This common pain in the part of a limb that remains after an amputation has many causes and effective treatment options.
Residual limb pain, sometimes called stump pain, is a type of pain felt in the part of a limb that remains after an amputation. It occurs in about half of people who have had an amputation. It may occur soon after the surgery, often within the first week, but may also last beyond healing. Residual limb pain usually isn't severe, but it may feel:
In some people, the residual limb may move uncontrollably in small or significant ways. Residual limb pain is different from phantom pain, which is pain that seems to come from an amputated limb. But residual limb pain and phantom pain often occur together. Research shows that more than half of people with phantom pain also have residual limb pain.
It's important to get an accurate diagnosis and identify the cause of your residual limb pain, as some causes may be reversible. Tests and procedures used to diagnose residual limb pain may include:
Physical exam. Your doctor will likely inspect your residual limb and feel it to check for skin breakdown, pressure sores and problems with the bone. He or she will also look for signs of infection and masses. Your doctor may also tap on your residual limb to check for symptoms of pain that indicate a tangle of nerve endings that can form after amputation (neuroma).
Imaging tests. MRI, CT scan, X-rays or ultrasound may be used to help rule out other possible causes for your pain or to confirm your doctor's suspicions. These tests may identify fractures, bone bruises and other bone abnormalities, tumors, and infection.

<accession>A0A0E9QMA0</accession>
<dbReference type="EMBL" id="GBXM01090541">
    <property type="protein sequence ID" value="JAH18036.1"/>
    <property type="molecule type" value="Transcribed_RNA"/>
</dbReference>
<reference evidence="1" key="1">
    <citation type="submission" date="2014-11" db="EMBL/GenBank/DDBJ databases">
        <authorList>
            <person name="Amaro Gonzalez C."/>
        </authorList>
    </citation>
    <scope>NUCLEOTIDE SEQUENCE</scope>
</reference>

Blood tests. You may need some blood tests to help rule out other possible causes for your pain or to confirm your doctor's suspicions.
Treatment for residual limb pain focuses on treating the underlying cause of the pain, if possible. In about half of people with residual limb pain, the pain eventually improves without treatment. Treatment options for residual limb pain may involve medications, including
Pain relievers. Acetaminophen (Tylenol, others) and nonsteroidal anti-inflammatory drugs may help. Stronger medications, such as opioids, may be needed. These may be most helpful for pain resulting from problems with the skin, soft tissues, muscles and bones.
Antidepressants. Tricyclic antidepressants or selective norepinephrine reuptake inhibitors may help with pain caused by damage to the nerve fibers.
Anticonvulsants. Gabapentin (Gralise, Neurontin) and pregabalin (Lyrica) may help relieve pain caused by damage to the nerve fibers. It's thought that these drugs interfere with the transmission of nerve signals to reduce pain.
N-methyl-D-aspartic acid (NMDA) agonists. These drugs, including ketamine, block events that increase sensitivity in the neurons. They're usually given as topical medications applied to your skin. While they're very effective in reducing pain, the benefits don't last very long. They can also cause significant side effects.
Other treatment options include:
Physical and occupational therapy. These therapies involve exercises done before and after amputation, as well as proper fitting and use of your prosthesis. Wearing compression garments on the residual limb may also help.
Massage. Gentle massaging of the limb can sometimes reduce pain.
Hypnosis. A small study found that three sessions of hypnosis reduced residual limb pain in people with the condition.
Nerve blocks. These injections block or turn off a nerve's pain signals. They can help reduce residual limb pain and may help to diagnose a neuroma if the block stops the pain.
Neuromodulation. These treatments use electrical stimulation on a nerve to relieve pain. Spinal cord stimulation (SCS), peripheral nerve stimulation (PNS) and transcutaneous electrical nerve stimulation (TENS) are some of the therapies that may be used to help relieve residual limb pain.